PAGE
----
Where the movie doesn’t really seem to do its job as well is when the story begins to take precedence, and it becomes fully clear that maybe Murdoch didn’t fully think his whole script through. That’s not to say that the story smells of BS, like most movies concerning starting a band of any sort usually seem to do, but because it goes on for so long, without ever seeming like it’s going anywhere. To say that God Help the Girl is a long movie, is like saying not everyone of Belle & Sebastian’s albums are nearly-perfect – sure, some may not believe it, but while you’re being a witness to it, there’s just a feeling you get.
Here, with the story, I felt as if Murdoch needed a bit of a tighter editor who was able to cut down on some of the many aimless, rather meandering conversations his characters drop into. There’s a feeling that while these may be actual teens actually speaking about their problems, wants, needs and overall desires, they also seem to stumble and only take away further from what could have been a much more tighter, quick and easy musical. But with all of the non-stop blabber from these characters, it seems to go on for much too long.
However, there is something to be said for a movie that still has interesting enough characters to make most of this awkward talking at least somewhat engaging. Because with Olly Alexander, Hannah Murray, and most importantly, Emily Browning, Murdoch has found a nice trio of likable, cute-as-buttons leads who all seem to bring something fun to the picture.
Although, the one I really walked away from feeling most impressed was by Emily Browning, an actress I’ve seen many times in pieces of junk like Sucker Punch, Pompeii, and the Uninvited, and never understood what the appeal to her really was. Sure, she’s pretty, but I’ve never walked away from a movie she’s been in, wanting to see more of her, nor have I really thought much about her performance in the slightest bit. In other words, Emily Browning has never had much of a screen-presence to her and I felt like that would fog this whole movie up.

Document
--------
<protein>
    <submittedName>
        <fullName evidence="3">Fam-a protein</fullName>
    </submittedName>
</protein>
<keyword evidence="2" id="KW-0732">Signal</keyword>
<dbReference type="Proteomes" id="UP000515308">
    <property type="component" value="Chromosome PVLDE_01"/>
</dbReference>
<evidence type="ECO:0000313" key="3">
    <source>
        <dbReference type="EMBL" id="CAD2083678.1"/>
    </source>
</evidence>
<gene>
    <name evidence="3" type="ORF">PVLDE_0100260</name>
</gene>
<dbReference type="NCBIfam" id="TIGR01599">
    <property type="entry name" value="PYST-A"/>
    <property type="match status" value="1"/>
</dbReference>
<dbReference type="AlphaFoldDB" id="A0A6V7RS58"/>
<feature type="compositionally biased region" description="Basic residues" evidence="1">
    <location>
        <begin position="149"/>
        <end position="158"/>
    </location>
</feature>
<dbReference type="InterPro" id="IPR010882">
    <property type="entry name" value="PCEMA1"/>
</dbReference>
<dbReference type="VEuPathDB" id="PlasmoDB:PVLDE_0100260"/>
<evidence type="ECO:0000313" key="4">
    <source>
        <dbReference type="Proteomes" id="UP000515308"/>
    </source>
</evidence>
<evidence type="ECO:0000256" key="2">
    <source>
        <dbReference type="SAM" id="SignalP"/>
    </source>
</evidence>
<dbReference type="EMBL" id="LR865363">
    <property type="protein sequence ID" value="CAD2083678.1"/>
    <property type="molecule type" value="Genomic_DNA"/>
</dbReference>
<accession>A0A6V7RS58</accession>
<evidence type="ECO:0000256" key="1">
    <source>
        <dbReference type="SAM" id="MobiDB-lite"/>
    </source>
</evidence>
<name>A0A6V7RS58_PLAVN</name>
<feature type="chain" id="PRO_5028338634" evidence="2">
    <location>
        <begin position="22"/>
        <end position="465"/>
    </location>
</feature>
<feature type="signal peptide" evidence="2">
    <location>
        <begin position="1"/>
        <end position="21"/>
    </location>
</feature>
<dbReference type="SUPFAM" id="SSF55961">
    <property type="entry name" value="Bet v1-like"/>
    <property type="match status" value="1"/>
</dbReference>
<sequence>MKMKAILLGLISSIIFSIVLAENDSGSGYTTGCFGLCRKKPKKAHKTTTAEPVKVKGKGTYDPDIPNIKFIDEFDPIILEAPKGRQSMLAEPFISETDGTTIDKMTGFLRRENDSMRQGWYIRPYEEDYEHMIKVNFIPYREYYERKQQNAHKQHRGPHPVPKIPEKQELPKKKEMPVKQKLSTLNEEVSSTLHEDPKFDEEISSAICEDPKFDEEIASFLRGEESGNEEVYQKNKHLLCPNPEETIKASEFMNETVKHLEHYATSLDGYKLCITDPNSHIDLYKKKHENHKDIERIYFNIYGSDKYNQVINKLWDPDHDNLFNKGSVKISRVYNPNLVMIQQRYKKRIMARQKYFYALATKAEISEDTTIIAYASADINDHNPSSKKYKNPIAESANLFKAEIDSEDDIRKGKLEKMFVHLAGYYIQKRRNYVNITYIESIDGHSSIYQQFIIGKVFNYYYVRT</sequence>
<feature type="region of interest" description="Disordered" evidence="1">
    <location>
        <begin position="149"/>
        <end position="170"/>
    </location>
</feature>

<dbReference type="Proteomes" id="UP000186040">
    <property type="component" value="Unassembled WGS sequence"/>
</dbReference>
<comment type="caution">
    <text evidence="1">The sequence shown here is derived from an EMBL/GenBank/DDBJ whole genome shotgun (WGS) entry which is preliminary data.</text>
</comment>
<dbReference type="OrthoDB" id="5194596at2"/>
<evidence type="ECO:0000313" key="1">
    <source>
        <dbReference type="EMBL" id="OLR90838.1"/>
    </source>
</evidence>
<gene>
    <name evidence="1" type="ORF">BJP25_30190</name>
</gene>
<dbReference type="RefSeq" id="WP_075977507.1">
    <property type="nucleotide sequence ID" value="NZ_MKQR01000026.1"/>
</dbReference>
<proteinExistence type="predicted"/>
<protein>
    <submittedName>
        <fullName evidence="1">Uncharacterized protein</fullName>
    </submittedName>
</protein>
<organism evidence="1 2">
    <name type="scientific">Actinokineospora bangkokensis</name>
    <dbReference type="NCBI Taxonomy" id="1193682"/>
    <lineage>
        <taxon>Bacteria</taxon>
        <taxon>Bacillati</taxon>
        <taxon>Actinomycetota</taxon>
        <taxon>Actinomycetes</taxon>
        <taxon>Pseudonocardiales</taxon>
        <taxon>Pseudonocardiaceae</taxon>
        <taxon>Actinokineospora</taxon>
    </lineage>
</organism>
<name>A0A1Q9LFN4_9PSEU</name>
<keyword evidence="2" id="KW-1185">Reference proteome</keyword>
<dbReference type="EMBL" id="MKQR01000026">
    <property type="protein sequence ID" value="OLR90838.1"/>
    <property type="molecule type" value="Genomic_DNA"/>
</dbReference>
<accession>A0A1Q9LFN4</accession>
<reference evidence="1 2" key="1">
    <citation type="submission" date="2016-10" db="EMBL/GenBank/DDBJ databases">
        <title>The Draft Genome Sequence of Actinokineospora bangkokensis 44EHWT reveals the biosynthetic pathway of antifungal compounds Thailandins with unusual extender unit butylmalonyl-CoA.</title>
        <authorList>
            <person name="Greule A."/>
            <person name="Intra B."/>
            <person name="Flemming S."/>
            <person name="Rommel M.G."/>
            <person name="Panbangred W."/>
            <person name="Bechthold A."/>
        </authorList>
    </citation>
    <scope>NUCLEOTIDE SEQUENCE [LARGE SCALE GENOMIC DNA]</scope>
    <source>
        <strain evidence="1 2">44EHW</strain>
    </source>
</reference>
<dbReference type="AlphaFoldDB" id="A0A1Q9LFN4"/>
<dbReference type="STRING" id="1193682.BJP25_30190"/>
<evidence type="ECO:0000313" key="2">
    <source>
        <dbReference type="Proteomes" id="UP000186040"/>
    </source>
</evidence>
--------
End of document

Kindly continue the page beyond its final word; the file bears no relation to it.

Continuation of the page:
Thankfully though, Browning stays very far, far away from doing that and instead, makes the movie a whole lot better. There’s this certain feeling to her screen-presence that makes every scene she’s involved with divert all of its attention towards her. She has this innocent look to her that you know she clearly cares for those around her, yet, at the same time, could also deceive them and make a dumb decision as well. It’s the kind of performance that has me feeling like I fully know what she’s all about now and I hope that this spells out good things for her future.
Consensus: The energetic song and dance numbers allow for God Help the Girl to become a sweet, endearing look at a few individuals starting a band, even if it does run on a tad too long.
7 / 10 = Rental!!
Look at that camera! It’s so old and tiny! I must have it.
Photo’s Credit to: Goggle Images